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I'm taking an elementary differential equations class and we got our first exam back and I don't understand why I was wrong on one of the questions. I got a 96, and the professor said there were quite a few d's and f's, so I didn't want to quibble about this.

Anyway, the problem was $\dfrac{dy}{dx} = \dfrac{1}{x+y+2}$ and I chose the sub $u = x+y+2$, with $ \dfrac{dy}{dx}=\dfrac{dy}{du}\dfrac{du}{dx}=\dfrac{dy}{du}\left(1+\dfrac{1}{u}\right)$ and then plugged in the expression for $\dfrac{dy}{dx}$, separated the equation and solved for $y$ in terms of $u$ and then substituted back to get $y = \ln (x+y+3)+ c.$ The professor took issue with my expression for $\dfrac{dy}{dx}$, saying that I couldn't differentiate $y$ w.r.t. $u$ if $y$ is part of $u.$ Is this correct?

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Your solution seems fine, although it is an implicit solution. I think an easier way to solve the DE $$\frac{dy}{dx}=\frac{1}{x+y+2}$$ is to arrange as $$\frac{dx}{dy}=x+y+2.$$ This is a first-order linear equation for $x(y).$ I get $$x(y)=C e^y-y-3.$$ It's possible to solve for $y$ using the Lambert $W$ function, but it's rather messy and doesn't provide as much insight.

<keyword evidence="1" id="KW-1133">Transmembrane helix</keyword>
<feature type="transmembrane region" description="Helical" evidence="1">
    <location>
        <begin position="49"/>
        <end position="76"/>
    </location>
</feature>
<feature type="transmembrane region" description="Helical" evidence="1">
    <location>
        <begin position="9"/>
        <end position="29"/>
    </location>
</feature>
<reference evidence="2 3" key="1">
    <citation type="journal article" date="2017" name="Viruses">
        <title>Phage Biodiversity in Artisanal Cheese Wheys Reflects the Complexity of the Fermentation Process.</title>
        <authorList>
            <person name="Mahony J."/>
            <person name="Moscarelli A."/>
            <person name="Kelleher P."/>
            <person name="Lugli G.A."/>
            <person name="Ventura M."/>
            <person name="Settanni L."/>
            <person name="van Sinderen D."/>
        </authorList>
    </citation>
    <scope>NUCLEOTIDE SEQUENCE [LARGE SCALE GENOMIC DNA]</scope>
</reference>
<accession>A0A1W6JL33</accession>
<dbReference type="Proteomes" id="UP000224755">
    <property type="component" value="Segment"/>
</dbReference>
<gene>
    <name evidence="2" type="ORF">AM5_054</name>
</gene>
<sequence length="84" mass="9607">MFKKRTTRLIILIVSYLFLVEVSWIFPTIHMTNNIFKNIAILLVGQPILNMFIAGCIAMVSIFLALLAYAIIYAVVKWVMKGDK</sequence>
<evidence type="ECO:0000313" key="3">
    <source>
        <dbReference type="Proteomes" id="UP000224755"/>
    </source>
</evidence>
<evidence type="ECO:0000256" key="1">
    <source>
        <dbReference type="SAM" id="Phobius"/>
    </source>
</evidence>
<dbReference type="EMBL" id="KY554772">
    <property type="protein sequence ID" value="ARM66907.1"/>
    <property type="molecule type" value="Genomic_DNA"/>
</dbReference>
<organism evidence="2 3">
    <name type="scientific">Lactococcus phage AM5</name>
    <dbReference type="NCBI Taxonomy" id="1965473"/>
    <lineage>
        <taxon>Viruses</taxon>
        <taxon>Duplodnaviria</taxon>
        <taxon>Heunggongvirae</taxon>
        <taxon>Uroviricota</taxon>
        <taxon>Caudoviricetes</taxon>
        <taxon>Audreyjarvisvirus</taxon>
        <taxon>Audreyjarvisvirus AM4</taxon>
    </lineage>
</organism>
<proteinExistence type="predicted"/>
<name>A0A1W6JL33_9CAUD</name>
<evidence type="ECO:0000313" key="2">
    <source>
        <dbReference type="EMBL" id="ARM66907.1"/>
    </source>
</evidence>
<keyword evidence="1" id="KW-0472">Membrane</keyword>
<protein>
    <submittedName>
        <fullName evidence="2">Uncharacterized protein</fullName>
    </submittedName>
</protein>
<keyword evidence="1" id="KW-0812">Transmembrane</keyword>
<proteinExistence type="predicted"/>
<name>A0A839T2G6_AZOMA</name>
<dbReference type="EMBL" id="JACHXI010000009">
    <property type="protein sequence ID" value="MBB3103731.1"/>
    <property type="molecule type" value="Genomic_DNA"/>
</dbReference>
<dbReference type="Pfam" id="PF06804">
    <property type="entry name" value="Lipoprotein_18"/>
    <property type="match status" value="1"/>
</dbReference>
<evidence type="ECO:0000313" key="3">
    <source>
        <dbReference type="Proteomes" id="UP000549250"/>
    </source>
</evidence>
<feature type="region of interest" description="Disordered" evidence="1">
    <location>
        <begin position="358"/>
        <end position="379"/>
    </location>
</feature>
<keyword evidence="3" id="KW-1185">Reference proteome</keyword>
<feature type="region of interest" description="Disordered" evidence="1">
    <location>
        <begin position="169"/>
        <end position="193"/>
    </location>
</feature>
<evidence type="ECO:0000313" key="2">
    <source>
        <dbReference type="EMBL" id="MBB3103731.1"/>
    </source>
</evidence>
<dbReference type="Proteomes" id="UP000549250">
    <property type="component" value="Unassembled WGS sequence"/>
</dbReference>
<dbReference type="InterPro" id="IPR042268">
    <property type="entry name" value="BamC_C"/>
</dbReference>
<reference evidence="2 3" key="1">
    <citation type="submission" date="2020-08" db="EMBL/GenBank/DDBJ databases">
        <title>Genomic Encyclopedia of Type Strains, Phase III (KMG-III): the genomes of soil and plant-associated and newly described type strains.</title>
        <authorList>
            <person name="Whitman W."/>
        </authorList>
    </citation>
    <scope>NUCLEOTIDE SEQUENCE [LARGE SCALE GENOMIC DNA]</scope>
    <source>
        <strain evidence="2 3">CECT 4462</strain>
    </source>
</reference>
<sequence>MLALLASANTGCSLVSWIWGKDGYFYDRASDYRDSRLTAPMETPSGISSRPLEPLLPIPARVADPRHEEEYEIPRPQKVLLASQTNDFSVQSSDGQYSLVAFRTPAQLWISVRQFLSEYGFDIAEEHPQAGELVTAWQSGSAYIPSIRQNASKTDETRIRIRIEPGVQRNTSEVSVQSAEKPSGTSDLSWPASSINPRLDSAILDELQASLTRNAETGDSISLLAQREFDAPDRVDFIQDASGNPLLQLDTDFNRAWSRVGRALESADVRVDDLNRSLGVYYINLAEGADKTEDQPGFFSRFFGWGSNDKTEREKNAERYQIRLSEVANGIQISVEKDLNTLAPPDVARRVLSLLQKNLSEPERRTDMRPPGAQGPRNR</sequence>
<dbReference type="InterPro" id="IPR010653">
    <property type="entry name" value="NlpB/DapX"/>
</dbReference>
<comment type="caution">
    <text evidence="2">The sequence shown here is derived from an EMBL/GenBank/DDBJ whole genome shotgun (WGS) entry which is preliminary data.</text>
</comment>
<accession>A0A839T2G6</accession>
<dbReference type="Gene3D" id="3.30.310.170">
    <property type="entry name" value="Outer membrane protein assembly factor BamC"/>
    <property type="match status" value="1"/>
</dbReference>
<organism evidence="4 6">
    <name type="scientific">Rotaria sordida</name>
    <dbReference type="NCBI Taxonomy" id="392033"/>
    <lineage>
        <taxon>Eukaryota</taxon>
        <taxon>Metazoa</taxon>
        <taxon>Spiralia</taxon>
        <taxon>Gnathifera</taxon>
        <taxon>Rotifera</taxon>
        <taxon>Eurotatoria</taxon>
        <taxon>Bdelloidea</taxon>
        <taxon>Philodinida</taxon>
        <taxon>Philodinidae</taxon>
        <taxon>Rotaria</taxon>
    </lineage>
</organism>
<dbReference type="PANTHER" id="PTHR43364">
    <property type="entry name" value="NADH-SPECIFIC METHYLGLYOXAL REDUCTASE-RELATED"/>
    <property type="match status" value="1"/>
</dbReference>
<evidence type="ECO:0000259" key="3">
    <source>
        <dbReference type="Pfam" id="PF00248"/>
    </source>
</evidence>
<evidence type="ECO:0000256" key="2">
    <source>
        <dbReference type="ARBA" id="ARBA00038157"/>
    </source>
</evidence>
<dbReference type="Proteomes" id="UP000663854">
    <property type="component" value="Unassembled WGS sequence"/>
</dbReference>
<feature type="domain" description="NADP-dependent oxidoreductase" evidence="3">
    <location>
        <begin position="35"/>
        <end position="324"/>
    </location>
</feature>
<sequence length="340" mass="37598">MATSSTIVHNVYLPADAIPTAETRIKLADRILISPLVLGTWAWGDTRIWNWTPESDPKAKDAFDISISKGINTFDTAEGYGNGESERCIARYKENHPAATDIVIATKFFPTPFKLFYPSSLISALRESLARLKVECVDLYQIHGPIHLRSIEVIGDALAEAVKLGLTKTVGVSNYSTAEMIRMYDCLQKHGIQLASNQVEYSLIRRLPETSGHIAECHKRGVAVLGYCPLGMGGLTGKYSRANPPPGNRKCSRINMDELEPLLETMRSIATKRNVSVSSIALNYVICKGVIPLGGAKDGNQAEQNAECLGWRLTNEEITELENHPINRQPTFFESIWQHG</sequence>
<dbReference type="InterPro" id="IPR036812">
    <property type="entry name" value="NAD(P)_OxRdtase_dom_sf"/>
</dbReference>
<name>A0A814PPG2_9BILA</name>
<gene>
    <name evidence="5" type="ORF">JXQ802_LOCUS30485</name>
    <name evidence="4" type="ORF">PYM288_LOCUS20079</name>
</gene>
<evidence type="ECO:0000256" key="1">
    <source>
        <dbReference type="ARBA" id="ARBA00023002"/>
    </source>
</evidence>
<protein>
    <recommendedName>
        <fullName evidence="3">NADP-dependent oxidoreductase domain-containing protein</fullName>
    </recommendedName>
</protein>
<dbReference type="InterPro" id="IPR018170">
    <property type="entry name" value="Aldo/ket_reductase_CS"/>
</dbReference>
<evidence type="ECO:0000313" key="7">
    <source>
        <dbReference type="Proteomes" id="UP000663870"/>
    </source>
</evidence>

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  • $\begingroup$ It actually does provide some insight if you know a bit about the properties of Lambert W, but in elementary courses the solution is generally left in implicit form. $\endgroup$ – Robert Israel Jun 21 '19 at 23:13
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Note that
$$u=x+y+2$$

$$\frac {du}{dx}= 1+ \frac{dy}{dx}$$

$$\frac {du}{dx}=1+\frac {1}{u}$$

$$\frac {udu}{u+1} =dx$$ $$u-\ln (u+1)=x+c$$

$$x+y+2 = x+ \ln (x+y+3)+c$$ $$y=\ln(x+y+3)+c$$

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  • $\begingroup$ How do you get that $\ln(u)$? $\int \frac{1}{u}\; du = \ln(u)$, but here you're integrating with respect to $x$. $\endgroup$ – Robert Israel Jun 21 '19 at 20:26
  • $\begingroup$ I have edited my answer. $\endgroup$ – Mohammad Riazi-Kermani Jun 21 '19 at 20:43
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Your solution is correct. There should be no problem in regarding $u$ as the independent variable (unless it turns out to be constant).

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